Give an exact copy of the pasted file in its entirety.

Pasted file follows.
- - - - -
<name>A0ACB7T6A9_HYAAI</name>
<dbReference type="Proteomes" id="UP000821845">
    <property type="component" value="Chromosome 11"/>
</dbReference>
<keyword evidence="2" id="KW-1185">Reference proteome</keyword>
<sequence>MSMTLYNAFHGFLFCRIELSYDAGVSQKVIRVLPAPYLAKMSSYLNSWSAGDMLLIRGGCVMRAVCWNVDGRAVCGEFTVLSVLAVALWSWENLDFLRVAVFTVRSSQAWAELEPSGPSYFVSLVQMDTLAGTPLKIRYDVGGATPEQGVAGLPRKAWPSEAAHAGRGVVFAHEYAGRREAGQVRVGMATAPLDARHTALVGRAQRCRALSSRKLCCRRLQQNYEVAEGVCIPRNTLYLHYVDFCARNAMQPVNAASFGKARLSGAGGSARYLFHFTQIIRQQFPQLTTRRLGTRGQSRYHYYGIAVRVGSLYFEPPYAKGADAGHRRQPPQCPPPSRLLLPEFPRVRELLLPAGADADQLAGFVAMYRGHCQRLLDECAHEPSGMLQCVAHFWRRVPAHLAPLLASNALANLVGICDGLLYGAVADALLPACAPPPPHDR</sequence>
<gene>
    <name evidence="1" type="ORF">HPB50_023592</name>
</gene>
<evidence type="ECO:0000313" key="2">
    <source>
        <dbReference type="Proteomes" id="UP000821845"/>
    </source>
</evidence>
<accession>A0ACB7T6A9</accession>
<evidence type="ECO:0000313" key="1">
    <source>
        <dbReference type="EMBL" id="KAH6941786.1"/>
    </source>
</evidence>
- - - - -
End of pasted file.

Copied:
<name>A0ACB7T6A9_HYAAI</name>
<dbReference type="Proteomes" id="UP000821845">
    <property type="component" value="Chromosome 11"/>
</dbReference>
<keyword evidence="2" id="KW-1185">Reference proteome</keyword>
<sequence>MSMTLYNAFHGFLFCRIELSYDAGVSQKVIRVLPAPYLAKMSSYLNSWSAGDMLLIRGGCVMRAVCWNVDGRAVCGEFTVLSVLAVALWSWENLDFLRVAVFTVRSSQAWAELEPSGPSYFVSLVQMDTLAGTPLKIRYDVGGATPEQGVAGLPRKAWPSEAAHAGRGVVFAHEYAGRREAGQVRVGMATAPLDARHTALVGRAQRCRALSSRKLCCRRLQQNYEVAEGVCIPRNTLYLHYVDFCARNAMQPVNAASFGKARLSGAGGSARYLFHFTQIIRQQFPQLTTRRLGTRGQSRYHYYGIAVRVGSLYFEPPYAKGADAGHRRQPPQCPPPSRLLLPEFPRVRELLLPAGADADQLAGFVAMYRGHCQRLLDECAHEPSGMLQCVAHFWRRVPAHLAPLLASNALANLVGICDGLLYGAVADALLPACAPPPPHDR</sequence>
<gene>
    <name evidence="1" type="ORF">HPB50_023592</name>
</gene>
<evidence type="ECO:0000313" key="2">
    <source>
        <dbReference type="Proteomes" id="UP000821845"/>
    </source>
</evidence>
<accession>A0ACB7T6A9</accession>
<evidence type="ECO:0000313" key="1">
    <source>
        <dbReference type="EMBL" id="KAH6941786.1"/>
    </source>
</evidence>